Growth & Customers

How to find top-notch talent to grow your business

If you’re struggling to meet deadlines—and putting off the business growing side of running a small business—it’s probably time for invest in people who can help you out. But where do you start? The days of classified ads are long gone. There are far more effective, interesting and often more inexpensive ways to find the right people for your team.

Here are a few things you can do:

Go beyond your (geographical) boundaries

If you can’t find the right fit locally, look for people in other states or regions who are willing to work remotely. There are plenty of sharp freelancers out there to choose from. Don’t discount those outside the US. Sometimes working with a disparate workforce allows you the flexibility to find some of the best people in your industry.

Get social

Scope out help on social networks. Look for experts in your industry on LinkedIn and check out those mutual connections. Use social networks to find people with certain required skill sets. Fire up Twitter, and reach out to a thought leader in your industry to see if they have advice on where to find resources. Lastly, look at blogs that showcase the talent, knowledge and expertise you are looking for. Even if those you find are not interested in taking on new work, they can point you in the direction of qualified candidates who are.

Set up an internship

Paid or unpaid, internships give a younger person valuable work experience while filling your need for an extra pair of hands. They will be eager work in order to get rid of all that white space on their brand new resume. Win-win.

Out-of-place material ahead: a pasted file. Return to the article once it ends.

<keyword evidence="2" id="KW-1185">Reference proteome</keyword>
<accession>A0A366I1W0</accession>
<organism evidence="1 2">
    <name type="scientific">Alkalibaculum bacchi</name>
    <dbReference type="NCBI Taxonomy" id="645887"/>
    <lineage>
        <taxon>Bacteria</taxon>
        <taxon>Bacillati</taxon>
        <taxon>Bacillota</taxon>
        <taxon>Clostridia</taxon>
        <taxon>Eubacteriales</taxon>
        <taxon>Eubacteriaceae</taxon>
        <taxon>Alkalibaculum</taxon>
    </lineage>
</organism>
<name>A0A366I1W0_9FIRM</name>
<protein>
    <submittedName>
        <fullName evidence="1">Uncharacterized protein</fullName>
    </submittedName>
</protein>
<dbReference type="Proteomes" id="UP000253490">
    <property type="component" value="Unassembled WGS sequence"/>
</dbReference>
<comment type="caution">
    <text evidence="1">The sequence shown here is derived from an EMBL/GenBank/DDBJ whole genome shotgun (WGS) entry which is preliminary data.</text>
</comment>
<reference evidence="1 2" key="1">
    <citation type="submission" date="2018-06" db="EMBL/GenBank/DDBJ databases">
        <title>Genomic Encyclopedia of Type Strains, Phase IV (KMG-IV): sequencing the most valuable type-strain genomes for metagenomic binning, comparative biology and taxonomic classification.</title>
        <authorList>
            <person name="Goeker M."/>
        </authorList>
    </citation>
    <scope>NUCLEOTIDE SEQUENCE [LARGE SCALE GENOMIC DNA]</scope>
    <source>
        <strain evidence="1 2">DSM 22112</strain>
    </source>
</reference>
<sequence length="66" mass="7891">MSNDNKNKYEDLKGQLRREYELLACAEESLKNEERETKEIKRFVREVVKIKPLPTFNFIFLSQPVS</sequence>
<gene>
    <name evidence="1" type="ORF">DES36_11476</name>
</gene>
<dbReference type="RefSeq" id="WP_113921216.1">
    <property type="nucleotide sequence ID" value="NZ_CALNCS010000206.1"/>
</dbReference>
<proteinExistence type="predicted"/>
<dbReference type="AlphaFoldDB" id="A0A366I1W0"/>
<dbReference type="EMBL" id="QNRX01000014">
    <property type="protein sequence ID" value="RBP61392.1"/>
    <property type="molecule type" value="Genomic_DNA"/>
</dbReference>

Ask around

Get the word out via your family and friends. Even if none are available to help you, they may know of someone else who can. Spread the word!

Hire freelancers

Outsource some of your more technical and/or professional work to highly experienced individuals. There are tons of great freelancers who can make your website, marketing, product or service more polished. Expert writers, photographers, designers and coders abound on sites like Upwork (formerly Elance), guru, and Fiverr.

Alumni networks

Check out the alumni networks at nearby colleges, or better yet, your own (even if it is out of state). These contacts are not only educated but will be especially effective if graduates have degrees related to your field or industry.

Ask your advisory board

Many small businesses have an advisory board—these are the people that give your company sage advice. Well, you’re likely to find that the board can also recommend people to hire, especially those needed for more senior positions.

Look to vendors and clients

You already have relationships with both, and both are highly familiar with you and your company. With that much knowledge and trust in your business, it can’t hurt to put the word out to them.

Consult your professional organizations

Look at local chapters related to the position you are looking to fill and get involved in their events and meetings. Don’t discount your local Chamber of Commerce meetings and events. All of these present great opportunities to network.

Incent your current employees to find help

Already have an awesome team? Motivate them to find help. Provide a bonus (i.e. cash, movie tickets, a food basket, extra time off, etc.) for every prospect recommended and hired. Your team already knows what it takes to do the work required. On top of that, they’ll want to bring in people who will make the workload lighter, not heavier.

Hire old colleagues

In addition to already being aware of their experience, by bringing in someone you’ve worked well with in the past, you can skip the awkward first few months of getting to know and trust a brand new team member.


Perhaps better suited to non-profit organizations, however, there may be people who want to volunteer to help you. Volunteering can oftentimes help people get a foot in the door at a place they aspire to work.

Do you have creative ways of getting help that aren’t listed here? Tell us about it.